Case Study

Full Access: GTRI Connects to Department of Defense High-Performance Computing Networks

Published: March 12, 2012

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The Georgia Tech Research Institute (GTRI) is now connected to the Defense Research and Engineering Network (DREN) and to the Secret Defense Research and Engineering Network (SDREN).

This connectivity provides both GTRI and Georgia Tech academic researchers with peered connectivity to the DREN, the Department of Defense's research and engineering computer network. The DREN provides a robust, high-capacity, low-latency network nationwide and is used by more than 4,000 government and academic scientists, engineers and security experts located at some 220 U.S. sites.

In addition, GTRI researchers now have on-demand access to the SDREN – a common-key, multi-point secure DREN overlay that can connect to almost 80 U.S. sites.

As the first event enabled by its SDREN connectivity, GTRI participated in the Air Ground Integrated Layer Exploration (AGILE) Fire V distributed test and evaluation event recently. As part of that demonstration, GTRI utilized the Joint Mission Environment Test Capability (JMETC) connectivity, an enterprise-level live-virtual-constructive distributed test environment that uses a common infrastructure over the SDREN.

"We are the first university-based organization on the SDREN and JMETC, which gives us additional capabilities across GTRI and our field offices and provides a valuable resource for continuing and expanding our work," said Tom McDermott, GTRI's deputy director and director of research. "GTRI made a strategic investment of more than $1 million over the last four years in secure connectivity for our internal networks, including the Secure Net. Those upgrades are supporting our present DREN/SDREN/JMETC connectivity, giving our researchers the augmented research tools they need."

DREN peering provides access to a large array of DoD high-performance computing resources and the capability to securely exchange large files and participate in nationwide, real time events among multiple partners, said Allan Williams, a senior research engineer involved in GTRI's secure-networking effort. The peering to the DREN is persistent – always available – while peering of the SDREN to the GTRI Secure Network will be available on-demand to support approved projects.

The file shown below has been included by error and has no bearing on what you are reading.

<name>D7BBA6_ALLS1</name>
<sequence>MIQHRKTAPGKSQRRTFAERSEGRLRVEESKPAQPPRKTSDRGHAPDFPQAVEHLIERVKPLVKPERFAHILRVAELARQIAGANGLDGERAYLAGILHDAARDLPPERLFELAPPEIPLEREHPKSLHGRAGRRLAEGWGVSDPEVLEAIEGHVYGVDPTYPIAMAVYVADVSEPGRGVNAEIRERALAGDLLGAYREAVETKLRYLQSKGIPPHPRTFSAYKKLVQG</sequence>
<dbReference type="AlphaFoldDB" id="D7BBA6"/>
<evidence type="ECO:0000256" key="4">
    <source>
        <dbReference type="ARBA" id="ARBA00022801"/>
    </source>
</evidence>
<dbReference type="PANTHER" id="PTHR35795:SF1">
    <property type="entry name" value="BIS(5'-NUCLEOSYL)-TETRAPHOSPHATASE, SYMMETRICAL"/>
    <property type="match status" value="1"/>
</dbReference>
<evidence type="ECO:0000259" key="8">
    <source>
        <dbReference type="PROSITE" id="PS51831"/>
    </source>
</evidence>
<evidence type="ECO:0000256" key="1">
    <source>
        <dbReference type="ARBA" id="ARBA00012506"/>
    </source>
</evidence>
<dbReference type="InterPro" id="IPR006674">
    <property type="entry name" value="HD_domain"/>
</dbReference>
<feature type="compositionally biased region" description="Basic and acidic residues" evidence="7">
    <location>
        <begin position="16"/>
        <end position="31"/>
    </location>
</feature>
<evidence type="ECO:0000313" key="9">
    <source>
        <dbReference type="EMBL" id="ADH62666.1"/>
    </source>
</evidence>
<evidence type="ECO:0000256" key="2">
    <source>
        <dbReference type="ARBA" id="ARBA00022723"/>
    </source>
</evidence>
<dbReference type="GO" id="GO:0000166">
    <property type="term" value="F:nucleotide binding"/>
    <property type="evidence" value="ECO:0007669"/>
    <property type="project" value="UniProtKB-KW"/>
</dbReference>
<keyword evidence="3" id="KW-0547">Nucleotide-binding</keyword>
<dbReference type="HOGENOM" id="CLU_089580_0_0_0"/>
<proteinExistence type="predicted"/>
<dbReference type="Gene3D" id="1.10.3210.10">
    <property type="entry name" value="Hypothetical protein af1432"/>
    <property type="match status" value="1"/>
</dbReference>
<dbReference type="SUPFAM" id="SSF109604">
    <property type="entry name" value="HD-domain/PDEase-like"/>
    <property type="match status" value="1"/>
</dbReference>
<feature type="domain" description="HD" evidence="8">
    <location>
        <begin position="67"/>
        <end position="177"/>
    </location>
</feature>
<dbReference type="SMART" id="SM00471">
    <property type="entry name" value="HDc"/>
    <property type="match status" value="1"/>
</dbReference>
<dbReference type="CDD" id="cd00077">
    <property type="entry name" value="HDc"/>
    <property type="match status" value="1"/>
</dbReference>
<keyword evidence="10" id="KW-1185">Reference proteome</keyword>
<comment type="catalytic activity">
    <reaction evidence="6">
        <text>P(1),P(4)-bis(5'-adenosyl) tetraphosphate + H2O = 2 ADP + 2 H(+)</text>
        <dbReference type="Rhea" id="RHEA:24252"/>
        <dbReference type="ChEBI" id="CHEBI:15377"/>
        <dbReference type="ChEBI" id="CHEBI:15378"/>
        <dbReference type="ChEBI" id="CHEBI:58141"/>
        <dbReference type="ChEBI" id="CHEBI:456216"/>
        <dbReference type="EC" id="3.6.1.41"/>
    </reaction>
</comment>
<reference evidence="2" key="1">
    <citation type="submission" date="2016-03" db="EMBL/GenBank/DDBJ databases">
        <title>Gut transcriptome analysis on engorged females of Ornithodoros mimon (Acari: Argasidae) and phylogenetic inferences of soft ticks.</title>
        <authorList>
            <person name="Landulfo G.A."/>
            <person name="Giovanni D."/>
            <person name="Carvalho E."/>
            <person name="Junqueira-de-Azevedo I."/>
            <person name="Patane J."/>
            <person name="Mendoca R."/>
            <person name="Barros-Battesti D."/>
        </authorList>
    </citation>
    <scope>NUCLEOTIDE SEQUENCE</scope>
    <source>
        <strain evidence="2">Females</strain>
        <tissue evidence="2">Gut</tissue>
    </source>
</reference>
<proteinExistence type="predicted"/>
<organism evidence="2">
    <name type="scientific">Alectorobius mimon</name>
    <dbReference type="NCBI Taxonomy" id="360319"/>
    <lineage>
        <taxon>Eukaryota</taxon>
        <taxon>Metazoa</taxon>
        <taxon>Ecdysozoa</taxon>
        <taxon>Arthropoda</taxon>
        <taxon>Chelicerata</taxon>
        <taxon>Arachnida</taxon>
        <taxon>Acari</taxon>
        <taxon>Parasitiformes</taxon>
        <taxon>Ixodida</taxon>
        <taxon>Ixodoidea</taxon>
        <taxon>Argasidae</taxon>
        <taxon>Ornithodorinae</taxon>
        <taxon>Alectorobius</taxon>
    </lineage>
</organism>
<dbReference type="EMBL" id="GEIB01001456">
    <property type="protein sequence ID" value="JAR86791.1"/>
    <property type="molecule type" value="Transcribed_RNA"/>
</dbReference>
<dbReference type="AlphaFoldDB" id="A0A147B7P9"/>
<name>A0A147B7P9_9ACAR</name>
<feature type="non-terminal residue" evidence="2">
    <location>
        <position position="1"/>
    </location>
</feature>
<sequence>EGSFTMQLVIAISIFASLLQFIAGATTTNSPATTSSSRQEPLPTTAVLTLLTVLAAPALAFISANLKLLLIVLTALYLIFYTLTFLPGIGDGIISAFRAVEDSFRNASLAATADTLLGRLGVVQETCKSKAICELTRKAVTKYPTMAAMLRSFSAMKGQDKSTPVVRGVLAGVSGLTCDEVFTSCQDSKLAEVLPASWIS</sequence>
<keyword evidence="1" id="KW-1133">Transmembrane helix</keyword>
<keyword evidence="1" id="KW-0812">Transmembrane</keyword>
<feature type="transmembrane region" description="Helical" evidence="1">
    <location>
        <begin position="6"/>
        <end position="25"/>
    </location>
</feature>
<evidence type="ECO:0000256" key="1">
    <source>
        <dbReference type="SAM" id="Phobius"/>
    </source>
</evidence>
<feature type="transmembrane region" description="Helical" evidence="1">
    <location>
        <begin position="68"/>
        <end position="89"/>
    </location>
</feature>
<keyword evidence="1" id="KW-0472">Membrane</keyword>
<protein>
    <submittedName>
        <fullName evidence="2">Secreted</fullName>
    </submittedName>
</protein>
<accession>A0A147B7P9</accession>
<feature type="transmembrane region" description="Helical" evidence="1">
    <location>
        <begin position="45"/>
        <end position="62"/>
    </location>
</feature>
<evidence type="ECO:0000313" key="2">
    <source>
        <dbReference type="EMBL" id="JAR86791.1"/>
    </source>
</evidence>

"The DREN enables high-bandwidth connectivity among DoD high-performance computing centers. This allows researchers to move large sets of data among Georgia Tech and DoD facilities," he said. "The SDREN enables this connectivity on demand for projects that require additional security protections, without the need to purchase and install and accredit additional equipment for each project."

GTRI's participation in the AGILE Fire V event was fully successful, said Stephen Moulton, a GTRI principal research engineer. AGILE Fire V demonstrated GTRI's SDREN and JMETC connectivity in a distributed live-virtual-constructive test environment among 13 sites throughout the U.S, Moulton explained. At Georgia Tech, these capabilities were displayed at the Secure Collaborative Visualization Environment (SCoVE), a facility with computing and audio-visual capabilities that allows participants to view and discuss sensitive projects in real time in collaboration with other sites.

"AGILE Fire V was the inaugural event for GTRI on the SDREN and served as a catalyst for government connectivity approvals – a shakedown cruise that helped to fulfill certification and accreditation requirements," Moulton said. "We fully demonstrated a high-bandwidth, low-latency transport capability that makes possible real-time exchange of data and enables our vision for secure multi-site collaboration."

Georgia Tech researchers, both at GTRI and in the academic colleges, will soon be connected to the DREN, said Robert McGrath, vice president of Georgia Tech and director of GTRI. At the same time, SDREN/JMETC connectivity will be available on an as-needed basis for qualified projects.

"Connecting all our researchers to high-performance computing expands research capacity throughout Georgia Tech," McGrath said. "In addition, we're confident that access to the SDREN and JMETC will enhance GTRI's traditional strengths in test and evaluation and enable faster capability development with key partners at lower costs."